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Wrist tip

Hi Mark. Can’t resist helping you with that tight wrist or any pain
at all coming from the use of a computer mouse. I’m prone to such
things, so with my current laptop set-up, I took preventive measures
to start. Have a gel pad with wrist support, a trac-ball mouse
which prevents any muscle fatigue from that, since you really only
use your fingers, relaxing wrist and arm most of the time. Beyond
that, you can find a way with a store bought extention armrest to
keep your forearm and elbow supported and level with the mouse. No
strain, no pain. It’s great ! Might work for some bench work as
well. Think about it, and happy mousing !


One caveat about trackballs: I used the wrong type of trackball and
ended up in physical therapy.

A regular trackball is centered so it can be manipulated by four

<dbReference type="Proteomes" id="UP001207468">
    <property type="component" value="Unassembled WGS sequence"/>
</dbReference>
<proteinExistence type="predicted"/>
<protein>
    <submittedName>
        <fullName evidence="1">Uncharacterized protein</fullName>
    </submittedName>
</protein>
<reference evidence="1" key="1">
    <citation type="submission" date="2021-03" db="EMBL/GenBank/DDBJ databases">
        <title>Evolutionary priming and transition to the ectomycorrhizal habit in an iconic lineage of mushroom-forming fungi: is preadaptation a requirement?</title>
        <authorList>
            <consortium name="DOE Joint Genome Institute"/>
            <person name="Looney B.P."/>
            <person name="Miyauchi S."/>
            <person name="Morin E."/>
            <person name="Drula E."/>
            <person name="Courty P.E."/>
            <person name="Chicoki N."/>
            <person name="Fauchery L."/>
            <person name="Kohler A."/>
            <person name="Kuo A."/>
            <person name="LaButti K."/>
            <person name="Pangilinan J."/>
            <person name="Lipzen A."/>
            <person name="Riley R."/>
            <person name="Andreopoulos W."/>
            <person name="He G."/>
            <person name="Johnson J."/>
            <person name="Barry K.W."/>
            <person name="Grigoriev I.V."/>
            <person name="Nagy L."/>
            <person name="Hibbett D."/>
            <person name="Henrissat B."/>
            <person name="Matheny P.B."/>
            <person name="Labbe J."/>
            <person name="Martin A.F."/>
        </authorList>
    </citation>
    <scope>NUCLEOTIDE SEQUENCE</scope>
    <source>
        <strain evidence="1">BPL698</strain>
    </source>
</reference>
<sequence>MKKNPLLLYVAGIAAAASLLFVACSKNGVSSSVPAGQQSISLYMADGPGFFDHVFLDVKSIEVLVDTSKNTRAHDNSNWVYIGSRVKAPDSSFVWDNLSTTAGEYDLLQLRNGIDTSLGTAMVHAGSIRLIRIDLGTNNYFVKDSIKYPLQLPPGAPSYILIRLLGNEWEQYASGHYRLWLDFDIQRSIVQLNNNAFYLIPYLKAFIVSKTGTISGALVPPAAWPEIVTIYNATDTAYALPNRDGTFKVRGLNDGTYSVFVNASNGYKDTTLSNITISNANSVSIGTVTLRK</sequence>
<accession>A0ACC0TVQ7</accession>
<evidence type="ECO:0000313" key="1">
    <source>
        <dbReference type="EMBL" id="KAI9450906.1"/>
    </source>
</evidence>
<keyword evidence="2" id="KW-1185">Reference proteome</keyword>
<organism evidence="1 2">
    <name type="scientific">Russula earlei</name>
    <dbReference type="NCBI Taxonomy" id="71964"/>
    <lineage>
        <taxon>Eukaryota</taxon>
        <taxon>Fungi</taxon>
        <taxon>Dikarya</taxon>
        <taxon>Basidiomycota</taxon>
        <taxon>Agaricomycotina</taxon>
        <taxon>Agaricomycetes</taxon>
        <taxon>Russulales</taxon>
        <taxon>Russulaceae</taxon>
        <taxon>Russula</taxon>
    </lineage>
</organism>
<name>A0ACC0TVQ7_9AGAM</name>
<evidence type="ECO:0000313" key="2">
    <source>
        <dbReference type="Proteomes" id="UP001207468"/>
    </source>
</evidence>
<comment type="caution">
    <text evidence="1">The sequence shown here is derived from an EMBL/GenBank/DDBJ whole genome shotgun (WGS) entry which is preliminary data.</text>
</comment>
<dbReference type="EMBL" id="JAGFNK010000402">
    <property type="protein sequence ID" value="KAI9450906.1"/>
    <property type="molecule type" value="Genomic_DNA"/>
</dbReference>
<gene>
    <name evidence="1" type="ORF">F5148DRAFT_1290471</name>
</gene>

fingers. Mine was set on the left side of the device so it would be
manipulated by my right thumb. Big mistake! Thumbs weren’t meant to
move in big circles all day long. I developed “deQuiverain’s
Tendonitis,” which required ultrasound treatments and a splint to
immobilize my wrist.

I’ve always disliked pointer-based systems for their
inefficiency–your hand is always jumping from keyboard to mouse and
back–but now I consider them worse than inefficient. They cause


Janet, I cannot comfortably use either a trackball or a mouse. I have
used a ‘trackpad’ for many years with no repetitive stress. A trackpad
only requires a VERY small movement with ONE fingertip. You may
contact me offline if you have any ??.

David Barzilay
Lord of the Rings
607 S Hill St Ste 850
Los Angeles, CA 90014-1718

Hello Janet,

If you have a Windows computer, everything a mouse or trackball does
can be done with key combinations. Also many other things that they
can’t do as well. Microsoft has a complete list on their website.
Search for ‘keyboard shortcuts’ using their search function and you
will get all the app keys too. You can escape the mousetrap.;EN-US;301583